On the other hand, concerning luminous color, the luminous color of iridiumcomplexBaldo et al. reportedwas green. Recently, while development and research on full-color displays utilizing <BR> <BR> <BR> <BR> organic EL devices andwhite light sources have been being performed vigorously, development of light-emittingmaterials that generate other colors at high efficiencies has been demanded.

Concerning the fabrication method of organic EL devices, conventionally a vacuum deposition method has been used. However, the vacuum deposition method involves problems that such a method requires a vacuum equipment and that the larger the panel using the EL device, the more difficult it becomes to form an organic thin film with a uniform thickness.

In contrast thereto, an ink j et method and a printing method, which have been developed as a film forming technique by coating, can form films under atmospheric pressure and are excellent in adaptability to fabrication of large-area devices and mass-production of devices. Since in film formation by these

methods, low molecular compounds, which have the potential to cause phase separation or segregation, cannot be used, development of highmolecular weight luminous materials that do not crystallize has been necessary.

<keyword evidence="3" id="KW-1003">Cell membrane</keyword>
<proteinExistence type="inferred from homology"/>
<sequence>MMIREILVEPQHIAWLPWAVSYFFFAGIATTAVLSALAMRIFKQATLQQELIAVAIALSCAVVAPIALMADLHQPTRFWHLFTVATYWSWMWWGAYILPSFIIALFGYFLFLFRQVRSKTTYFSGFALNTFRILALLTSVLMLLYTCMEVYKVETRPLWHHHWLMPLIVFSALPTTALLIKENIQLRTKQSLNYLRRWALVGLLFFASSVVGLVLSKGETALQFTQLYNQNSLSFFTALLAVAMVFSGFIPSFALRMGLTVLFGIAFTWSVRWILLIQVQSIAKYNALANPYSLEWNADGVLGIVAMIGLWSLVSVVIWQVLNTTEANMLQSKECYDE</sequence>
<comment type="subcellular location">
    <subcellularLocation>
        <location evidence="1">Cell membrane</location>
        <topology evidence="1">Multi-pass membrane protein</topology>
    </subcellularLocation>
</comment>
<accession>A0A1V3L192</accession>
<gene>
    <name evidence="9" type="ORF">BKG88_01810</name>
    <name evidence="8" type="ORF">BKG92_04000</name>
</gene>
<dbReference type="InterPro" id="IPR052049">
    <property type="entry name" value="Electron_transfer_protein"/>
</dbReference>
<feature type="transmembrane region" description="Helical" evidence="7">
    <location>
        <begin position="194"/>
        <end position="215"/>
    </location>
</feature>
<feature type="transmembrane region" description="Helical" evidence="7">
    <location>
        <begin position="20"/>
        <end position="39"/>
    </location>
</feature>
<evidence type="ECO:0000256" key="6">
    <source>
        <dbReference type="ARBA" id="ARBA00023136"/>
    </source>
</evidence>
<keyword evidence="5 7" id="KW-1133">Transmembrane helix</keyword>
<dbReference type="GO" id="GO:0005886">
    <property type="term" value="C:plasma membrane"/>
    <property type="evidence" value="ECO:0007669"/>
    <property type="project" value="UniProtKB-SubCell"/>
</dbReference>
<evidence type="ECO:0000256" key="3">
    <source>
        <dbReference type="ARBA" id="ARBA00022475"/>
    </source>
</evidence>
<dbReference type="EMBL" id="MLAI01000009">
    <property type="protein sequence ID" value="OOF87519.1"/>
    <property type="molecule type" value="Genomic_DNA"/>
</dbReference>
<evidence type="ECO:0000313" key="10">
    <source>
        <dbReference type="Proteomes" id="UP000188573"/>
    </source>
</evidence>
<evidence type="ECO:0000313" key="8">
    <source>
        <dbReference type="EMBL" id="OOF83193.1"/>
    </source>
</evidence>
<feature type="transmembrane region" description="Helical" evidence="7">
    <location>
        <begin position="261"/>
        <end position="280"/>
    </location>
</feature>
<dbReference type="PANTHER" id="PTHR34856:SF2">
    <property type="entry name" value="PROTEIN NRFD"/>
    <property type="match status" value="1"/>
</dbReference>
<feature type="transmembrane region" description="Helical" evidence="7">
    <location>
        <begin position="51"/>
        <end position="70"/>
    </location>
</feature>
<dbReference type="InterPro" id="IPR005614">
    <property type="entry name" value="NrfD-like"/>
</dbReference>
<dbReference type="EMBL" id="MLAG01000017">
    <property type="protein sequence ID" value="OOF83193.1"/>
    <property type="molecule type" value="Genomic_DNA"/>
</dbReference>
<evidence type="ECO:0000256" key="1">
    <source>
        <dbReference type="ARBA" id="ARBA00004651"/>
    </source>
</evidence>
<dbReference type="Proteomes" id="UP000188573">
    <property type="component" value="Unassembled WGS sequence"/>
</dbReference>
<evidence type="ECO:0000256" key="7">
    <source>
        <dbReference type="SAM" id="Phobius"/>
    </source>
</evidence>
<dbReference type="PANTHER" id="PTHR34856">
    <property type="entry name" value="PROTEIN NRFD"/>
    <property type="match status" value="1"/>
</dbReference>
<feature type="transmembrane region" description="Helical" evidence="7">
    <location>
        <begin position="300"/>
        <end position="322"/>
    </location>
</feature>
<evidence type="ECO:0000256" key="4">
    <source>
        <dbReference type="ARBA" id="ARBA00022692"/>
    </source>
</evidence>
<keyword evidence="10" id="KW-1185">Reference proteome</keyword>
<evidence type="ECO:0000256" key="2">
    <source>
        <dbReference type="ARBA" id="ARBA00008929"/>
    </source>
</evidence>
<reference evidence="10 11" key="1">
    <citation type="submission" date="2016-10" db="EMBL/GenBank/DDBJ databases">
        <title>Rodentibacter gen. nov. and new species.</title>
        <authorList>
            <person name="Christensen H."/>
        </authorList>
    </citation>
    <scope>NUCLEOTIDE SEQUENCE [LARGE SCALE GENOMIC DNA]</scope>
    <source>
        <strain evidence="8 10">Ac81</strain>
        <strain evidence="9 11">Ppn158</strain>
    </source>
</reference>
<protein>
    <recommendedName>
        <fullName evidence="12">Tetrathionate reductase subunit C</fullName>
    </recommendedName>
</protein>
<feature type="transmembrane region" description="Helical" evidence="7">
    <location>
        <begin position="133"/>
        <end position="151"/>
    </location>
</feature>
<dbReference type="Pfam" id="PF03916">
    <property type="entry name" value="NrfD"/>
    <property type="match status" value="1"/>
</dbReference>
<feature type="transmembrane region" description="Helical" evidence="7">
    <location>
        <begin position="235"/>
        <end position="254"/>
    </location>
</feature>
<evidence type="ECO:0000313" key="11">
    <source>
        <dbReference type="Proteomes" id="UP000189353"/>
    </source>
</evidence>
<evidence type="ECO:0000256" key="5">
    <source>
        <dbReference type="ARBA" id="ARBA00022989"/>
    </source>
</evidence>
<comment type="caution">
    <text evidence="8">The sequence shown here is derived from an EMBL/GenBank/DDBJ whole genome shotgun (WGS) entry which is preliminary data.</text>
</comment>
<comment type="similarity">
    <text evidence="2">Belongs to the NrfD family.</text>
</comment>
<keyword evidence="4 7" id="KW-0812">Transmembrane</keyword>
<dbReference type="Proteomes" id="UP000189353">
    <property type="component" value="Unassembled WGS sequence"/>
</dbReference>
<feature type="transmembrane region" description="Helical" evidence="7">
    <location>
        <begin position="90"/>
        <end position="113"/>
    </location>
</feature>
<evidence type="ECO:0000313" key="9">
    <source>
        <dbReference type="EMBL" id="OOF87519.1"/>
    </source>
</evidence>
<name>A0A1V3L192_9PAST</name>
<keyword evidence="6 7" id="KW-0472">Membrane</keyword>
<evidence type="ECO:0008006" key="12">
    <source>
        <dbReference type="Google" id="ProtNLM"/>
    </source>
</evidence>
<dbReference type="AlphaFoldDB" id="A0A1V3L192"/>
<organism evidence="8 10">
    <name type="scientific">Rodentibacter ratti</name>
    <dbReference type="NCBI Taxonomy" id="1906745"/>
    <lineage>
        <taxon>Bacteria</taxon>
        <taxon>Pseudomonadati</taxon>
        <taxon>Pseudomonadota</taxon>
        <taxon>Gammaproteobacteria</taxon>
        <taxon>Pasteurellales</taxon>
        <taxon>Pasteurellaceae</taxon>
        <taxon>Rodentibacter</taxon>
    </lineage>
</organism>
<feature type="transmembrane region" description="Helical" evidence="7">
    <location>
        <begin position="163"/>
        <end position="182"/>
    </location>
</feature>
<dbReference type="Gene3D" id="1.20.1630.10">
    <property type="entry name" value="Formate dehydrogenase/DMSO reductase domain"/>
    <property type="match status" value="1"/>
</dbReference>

As described above, it has heretofore been desired to develop phosphorescent materials andhighmolecular weight phosphorescent materials that generate light with a variety of luminous colors, which colors are required for high-performance multicolor organic EL devices.

DISCLOSURE OF THE INVENTION It is an object of the present invention to provide a phosphorescent material useful for high-performance multicolor organic EL devices.

As a result of extensive studies, the inventors of present invention have achieved the object by the following means. That is, the present invention relates to light-emitting materials using a gold complex having a phosphorescent property, which are useful as light-emitting materials for organic EL devices and to a light-emitting device using the light-emitting materials.

1. A light-emitting material for organic light emitting device, comprising a gold complex in which gold is bonded to at least one atom selected from the group consisting of carbon, oxygen and sulfur.